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Chemoenzymatic Epoxidation of Limonene Using a Novel Surface-Functionalized Silica Catalyst Derived from Agricultural Waste

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journal contribution
posted on 31.08.2020, 12:33 by Harshada M. Salvi, Ganapati D. Yadav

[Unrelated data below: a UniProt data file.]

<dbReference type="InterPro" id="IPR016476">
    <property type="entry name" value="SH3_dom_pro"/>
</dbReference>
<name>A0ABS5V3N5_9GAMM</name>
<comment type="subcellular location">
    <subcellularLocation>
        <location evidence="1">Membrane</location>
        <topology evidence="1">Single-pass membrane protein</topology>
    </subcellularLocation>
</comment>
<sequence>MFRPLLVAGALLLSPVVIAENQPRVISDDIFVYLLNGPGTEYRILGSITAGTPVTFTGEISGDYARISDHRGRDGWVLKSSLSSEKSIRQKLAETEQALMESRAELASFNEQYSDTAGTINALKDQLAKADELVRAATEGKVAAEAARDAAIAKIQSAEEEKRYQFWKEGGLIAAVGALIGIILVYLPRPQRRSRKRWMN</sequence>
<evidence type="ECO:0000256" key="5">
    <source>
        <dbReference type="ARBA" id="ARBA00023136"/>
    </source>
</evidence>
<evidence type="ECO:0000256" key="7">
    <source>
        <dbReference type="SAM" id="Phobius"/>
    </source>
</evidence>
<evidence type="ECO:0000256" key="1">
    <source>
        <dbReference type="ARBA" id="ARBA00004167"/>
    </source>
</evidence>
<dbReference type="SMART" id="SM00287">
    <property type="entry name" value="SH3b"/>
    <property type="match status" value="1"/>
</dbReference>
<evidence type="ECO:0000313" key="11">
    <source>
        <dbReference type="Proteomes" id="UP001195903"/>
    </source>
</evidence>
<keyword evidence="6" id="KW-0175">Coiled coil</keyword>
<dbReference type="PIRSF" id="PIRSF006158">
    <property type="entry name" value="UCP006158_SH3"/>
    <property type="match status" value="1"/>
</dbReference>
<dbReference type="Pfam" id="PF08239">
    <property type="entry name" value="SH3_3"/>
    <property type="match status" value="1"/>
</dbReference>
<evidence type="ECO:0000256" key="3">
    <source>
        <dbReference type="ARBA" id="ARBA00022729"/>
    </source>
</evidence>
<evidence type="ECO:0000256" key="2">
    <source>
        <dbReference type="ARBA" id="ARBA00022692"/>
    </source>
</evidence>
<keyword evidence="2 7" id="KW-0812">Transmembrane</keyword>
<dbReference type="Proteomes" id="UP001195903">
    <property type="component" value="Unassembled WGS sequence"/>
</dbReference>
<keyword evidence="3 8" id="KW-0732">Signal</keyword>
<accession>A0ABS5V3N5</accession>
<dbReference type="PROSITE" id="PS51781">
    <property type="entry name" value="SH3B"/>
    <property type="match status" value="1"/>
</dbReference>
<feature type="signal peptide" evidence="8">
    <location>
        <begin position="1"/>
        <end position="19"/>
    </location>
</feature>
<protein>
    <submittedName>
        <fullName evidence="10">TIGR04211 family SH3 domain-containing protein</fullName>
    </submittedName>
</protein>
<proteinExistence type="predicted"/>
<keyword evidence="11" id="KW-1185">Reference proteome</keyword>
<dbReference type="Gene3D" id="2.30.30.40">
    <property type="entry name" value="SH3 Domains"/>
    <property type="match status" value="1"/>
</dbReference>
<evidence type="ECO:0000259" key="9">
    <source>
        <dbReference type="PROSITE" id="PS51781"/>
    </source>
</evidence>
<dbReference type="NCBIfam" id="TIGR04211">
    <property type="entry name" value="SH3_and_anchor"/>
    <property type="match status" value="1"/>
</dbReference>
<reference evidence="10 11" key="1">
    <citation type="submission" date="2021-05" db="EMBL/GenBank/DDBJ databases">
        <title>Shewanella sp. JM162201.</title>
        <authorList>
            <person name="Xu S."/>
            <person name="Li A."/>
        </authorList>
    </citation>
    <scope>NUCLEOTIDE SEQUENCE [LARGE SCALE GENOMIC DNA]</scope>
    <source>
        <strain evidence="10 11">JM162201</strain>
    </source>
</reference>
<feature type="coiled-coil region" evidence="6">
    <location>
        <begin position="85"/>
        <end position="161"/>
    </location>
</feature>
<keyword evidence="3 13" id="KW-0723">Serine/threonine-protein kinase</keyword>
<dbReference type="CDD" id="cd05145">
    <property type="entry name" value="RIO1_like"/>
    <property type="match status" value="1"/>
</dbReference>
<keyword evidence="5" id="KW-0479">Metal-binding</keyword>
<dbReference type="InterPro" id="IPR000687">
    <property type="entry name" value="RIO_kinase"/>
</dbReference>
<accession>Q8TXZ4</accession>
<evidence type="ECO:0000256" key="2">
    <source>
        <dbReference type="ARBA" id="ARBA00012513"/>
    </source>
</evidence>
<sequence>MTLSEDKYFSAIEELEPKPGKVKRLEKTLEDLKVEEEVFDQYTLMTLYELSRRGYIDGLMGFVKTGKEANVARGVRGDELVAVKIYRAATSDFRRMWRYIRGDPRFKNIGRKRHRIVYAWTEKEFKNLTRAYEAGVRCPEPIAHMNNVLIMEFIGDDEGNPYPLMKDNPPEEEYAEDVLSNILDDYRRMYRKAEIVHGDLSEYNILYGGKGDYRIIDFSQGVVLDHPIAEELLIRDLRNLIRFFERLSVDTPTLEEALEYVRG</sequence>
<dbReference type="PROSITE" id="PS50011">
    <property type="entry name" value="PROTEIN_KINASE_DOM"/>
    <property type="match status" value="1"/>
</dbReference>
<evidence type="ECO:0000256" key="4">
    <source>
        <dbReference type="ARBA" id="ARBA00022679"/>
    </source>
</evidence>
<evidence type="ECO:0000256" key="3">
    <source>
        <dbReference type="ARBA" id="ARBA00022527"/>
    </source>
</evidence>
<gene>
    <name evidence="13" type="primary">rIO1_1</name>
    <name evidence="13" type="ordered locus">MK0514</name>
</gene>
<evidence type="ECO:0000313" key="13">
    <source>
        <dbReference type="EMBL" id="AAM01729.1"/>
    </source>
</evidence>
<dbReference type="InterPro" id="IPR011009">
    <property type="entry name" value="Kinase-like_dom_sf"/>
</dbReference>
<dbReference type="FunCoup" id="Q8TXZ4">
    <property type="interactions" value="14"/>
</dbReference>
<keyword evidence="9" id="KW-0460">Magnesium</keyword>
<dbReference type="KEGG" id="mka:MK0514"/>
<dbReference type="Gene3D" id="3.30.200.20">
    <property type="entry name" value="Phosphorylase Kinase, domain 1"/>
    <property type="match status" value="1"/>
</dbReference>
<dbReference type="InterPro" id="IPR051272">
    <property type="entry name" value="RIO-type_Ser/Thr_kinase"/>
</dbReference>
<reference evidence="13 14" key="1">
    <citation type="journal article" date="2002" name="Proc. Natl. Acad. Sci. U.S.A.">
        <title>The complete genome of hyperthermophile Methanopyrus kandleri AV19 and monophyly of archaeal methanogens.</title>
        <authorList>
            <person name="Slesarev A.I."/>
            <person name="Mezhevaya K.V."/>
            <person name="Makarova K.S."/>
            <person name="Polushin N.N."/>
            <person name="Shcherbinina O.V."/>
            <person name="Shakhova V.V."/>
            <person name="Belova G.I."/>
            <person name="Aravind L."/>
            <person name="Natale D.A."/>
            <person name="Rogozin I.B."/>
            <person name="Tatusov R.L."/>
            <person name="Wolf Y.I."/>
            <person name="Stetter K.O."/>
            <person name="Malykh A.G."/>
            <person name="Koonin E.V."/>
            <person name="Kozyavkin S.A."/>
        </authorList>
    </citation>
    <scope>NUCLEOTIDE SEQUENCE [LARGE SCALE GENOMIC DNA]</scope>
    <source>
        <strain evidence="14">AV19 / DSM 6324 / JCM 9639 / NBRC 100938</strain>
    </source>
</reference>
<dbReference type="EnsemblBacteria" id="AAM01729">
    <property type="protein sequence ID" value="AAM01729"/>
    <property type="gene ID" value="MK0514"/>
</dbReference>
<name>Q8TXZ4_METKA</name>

Limonene is one of the most important terpenes having wide applications in food and fragrance industries. The epoxide of limonene, limonene oxide, finds important applications as a versatile synthetic intermediate in the chemical industry. Therefore, attempts have been made to synthesize limonene oxide using eco-friendly processes because of stringent regulations on its production. In this regard, we have attempted to synthesize it using a cost-effective and eco-friendly process. Chemoenzymatic epoxidation of limonene to limonene oxide was carried out using in situ generation of peroxy octanoic acid from octanoic acid and H2O2. In this study, agricultural-waste rice husk ash (RHA)-derived silica was surface-functionalized using (3-aminopropyl) triethoxysilane (APTS), which was cross-linked using glutaraldehyde for immobilization of Candida antarctica lipase B. Furthermore, the immobilized enzyme was entrapped in calcium alginate beads to avoid enzyme leaching. Thus, limonene oxide was prepared using this catalyst under conventional and microwave heating. The microwave irradiation intensifies the process, reducing the reaction time under the same conditions. Maximum conversion of limonene to limonene oxide of 75.35 ± 0.98% was obtained in 2 h at 50 °C using a microwave power of 50 W. In the absence of microwave irradiation, the conventional heating gave 44.6 ± 1.14% conversion in 12 h. The reaction mechanism was studied using the Lineweaver–Burk plot, which follows a ternary complex mechanism with inhibition due to peroxyoctanoic acid (in other words H2O2). The prepared catalyst shows high reusability and operational stability up to four cycles.